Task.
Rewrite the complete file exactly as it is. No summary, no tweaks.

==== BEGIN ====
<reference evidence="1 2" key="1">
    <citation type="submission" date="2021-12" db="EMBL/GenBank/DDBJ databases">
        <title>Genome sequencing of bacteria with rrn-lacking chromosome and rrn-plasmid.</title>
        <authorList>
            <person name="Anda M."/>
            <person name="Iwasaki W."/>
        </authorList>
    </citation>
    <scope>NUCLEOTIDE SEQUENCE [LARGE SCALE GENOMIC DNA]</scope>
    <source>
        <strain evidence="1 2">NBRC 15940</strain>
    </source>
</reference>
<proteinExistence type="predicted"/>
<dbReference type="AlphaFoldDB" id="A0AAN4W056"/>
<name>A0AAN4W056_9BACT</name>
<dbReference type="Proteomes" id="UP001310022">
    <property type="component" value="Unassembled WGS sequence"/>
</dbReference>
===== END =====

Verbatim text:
<reference evidence="1 2" key="1">
    <citation type="submission" date="2021-12" db="EMBL/GenBank/DDBJ databases">
        <title>Genome sequencing of bacteria with rrn-lacking chromosome and rrn-plasmid.</title>
        <authorList>
            <person name="Anda M."/>
            <person name="Iwasaki W."/>
        </authorList>
    </citation>
    <scope>NUCLEOTIDE SEQUENCE [LARGE SCALE GENOMIC DNA]</scope>
    <source>
        <strain evidence="1 2">NBRC 15940</strain>
    </source>
</reference>
<proteinExistence type="predicted"/>
<dbReference type="AlphaFoldDB" id="A0AAN4W056"/>
<name>A0AAN4W056_9BACT</name>
<dbReference type="Proteomes" id="UP001310022">
    <property type="component" value="Unassembled WGS sequence"/>
</dbReference>